Fallujah "Liberated," But Thousands Still Trapped in the Desert

On Sunday, Iraqi forces announced they had taken full control of Fallujah, just over one month after they launched their campaign to liberate the city from more than two years of ISIS rule.

Now what?

What does it mean for the 86,000 people who fled over the last few weeks alone? 

Bottom line: Fallujah may be "liberated," but the crisis is far, far from over. 

While the devastation has not been as complete as it was in other recently liberated cities like Ramadi or Sinjar, many of the homes in Fallujah were damaged or destroyed in the fighting. Dozens of buildings are reportedly torched. The hospital, we are told, is damaged. Many parts of the city still have to be checked for ISIS mines.

In other words, it will be weeks or, more likely, months before anyone can safely return. 

There are still 86,000 people displaced—and that's not counting thousands more who fled long before the battle began.

There are still 86,000 people stranded in the desert, who need your help. 

The displacement camps around Fallujah are still overflowing. In fact, many in the camps have yet to be told their city has been liberated from ISIS.

Supplies of food, water, and tents are still dwarfed by the overwhelming need. Many men are still being held for security purposes, separated from their families. Many children still have to sleep in a strange, unfamiliar place at night, without the comforting presence of their dad nearby.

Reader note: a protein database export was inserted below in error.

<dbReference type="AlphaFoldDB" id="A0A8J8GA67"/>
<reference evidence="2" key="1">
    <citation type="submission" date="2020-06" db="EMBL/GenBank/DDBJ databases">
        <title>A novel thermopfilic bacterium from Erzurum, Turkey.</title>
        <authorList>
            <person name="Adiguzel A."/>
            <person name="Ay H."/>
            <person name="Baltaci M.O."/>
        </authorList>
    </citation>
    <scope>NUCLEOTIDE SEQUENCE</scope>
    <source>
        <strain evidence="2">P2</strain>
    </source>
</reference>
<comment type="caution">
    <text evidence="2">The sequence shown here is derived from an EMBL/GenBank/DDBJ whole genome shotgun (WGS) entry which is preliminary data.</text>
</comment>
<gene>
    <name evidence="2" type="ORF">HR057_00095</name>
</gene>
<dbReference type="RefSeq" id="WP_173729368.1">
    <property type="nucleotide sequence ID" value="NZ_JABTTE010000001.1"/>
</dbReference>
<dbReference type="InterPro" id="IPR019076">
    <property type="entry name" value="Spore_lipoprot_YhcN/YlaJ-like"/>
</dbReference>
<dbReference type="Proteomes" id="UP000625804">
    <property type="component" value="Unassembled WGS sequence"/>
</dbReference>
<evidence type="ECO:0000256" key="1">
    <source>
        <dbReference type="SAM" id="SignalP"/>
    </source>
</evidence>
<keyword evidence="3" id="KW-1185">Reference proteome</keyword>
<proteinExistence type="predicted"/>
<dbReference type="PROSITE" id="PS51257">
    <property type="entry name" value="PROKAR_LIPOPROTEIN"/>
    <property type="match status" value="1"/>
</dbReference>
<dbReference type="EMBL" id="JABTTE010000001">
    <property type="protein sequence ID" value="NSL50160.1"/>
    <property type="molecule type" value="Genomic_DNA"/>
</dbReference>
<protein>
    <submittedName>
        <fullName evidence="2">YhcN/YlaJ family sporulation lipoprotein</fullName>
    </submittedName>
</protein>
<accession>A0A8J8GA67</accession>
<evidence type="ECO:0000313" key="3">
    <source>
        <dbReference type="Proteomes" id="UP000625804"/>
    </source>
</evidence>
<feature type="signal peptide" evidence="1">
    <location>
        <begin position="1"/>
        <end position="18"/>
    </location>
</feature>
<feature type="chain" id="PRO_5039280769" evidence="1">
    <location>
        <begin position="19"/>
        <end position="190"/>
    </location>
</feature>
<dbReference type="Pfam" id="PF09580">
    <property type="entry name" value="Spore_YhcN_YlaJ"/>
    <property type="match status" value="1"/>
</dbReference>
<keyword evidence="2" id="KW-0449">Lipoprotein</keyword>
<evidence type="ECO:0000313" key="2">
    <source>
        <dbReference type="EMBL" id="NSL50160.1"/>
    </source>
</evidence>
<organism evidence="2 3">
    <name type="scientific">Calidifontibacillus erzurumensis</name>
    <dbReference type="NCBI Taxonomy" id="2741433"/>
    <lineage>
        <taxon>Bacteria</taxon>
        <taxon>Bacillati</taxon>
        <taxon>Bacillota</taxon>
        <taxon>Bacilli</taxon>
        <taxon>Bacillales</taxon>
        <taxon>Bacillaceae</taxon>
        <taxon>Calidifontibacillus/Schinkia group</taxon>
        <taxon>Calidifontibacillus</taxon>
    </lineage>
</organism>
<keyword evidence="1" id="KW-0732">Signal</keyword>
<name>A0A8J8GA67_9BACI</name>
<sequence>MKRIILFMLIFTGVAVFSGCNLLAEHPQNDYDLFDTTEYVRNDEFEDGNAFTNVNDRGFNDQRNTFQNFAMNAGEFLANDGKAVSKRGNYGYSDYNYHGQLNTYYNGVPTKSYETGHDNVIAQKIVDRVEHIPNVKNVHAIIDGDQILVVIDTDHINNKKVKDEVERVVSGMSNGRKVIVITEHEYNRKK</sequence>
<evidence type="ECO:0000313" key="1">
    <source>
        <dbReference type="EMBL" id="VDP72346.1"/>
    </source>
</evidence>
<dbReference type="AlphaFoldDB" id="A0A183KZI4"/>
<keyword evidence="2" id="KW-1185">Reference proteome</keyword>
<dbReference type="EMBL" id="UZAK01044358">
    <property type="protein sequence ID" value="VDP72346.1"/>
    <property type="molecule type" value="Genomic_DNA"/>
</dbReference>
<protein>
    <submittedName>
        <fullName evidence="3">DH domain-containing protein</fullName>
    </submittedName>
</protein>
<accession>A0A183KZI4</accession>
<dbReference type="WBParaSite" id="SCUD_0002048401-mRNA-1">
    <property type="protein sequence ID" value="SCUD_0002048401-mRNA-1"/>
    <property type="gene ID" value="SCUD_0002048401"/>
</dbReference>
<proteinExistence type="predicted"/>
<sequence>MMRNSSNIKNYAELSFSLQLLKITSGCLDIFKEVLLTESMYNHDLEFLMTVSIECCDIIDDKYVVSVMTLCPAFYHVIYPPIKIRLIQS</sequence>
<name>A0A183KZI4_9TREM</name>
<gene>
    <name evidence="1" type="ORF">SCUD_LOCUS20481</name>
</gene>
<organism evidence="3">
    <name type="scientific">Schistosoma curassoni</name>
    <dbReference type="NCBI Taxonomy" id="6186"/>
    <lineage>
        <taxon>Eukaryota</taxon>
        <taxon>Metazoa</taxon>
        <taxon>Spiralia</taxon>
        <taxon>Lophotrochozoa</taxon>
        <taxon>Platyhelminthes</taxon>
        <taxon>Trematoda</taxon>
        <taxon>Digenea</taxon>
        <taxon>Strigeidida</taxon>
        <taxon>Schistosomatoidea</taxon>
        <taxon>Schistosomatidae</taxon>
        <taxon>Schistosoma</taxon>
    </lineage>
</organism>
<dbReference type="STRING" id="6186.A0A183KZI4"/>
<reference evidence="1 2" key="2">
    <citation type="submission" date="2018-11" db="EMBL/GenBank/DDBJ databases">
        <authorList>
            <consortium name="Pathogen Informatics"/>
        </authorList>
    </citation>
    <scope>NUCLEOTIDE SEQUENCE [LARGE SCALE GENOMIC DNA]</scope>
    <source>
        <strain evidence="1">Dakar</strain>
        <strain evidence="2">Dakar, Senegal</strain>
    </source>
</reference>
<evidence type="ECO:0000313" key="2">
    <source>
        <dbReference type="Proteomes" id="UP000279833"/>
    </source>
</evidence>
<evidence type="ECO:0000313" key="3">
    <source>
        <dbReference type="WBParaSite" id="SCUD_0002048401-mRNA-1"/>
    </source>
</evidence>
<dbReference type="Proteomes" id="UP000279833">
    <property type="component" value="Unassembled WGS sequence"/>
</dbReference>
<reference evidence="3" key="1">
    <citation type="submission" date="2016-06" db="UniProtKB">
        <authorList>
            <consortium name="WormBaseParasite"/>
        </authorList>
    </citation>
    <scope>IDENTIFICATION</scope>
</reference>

None of this will change overnight. 

Before long, the world's attention will turn away from Fallujah, but we must not look away. You have already done so much for the people of Fallujah. In fact, as the crisis began to unfold, NO ONE gave more emergency food aid than you. And not just a few meager rations here and there—you're giving each family a month's worth of nutritious, sustaining food.

Fallujah's children need you to continue to stand with them, even—and especially—after the rest of the world moves on. They need you to continue showing up. It is still a long time before many of them will be able to return home. Right now, they need to know they are not alone.  

Every $65 you give helps feed a displaced family for a month.  

Donate Now

About Ben Irwin

Husband, father, storyteller, children's book author, occasional marathon runner, and director of communications and PR for Preemptive Love Coalition

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Fallujah "Liberated," But Thousands Still Trapped in the Desert
Fallujah "Liberated," But Thousands Still Trapped in the Desert
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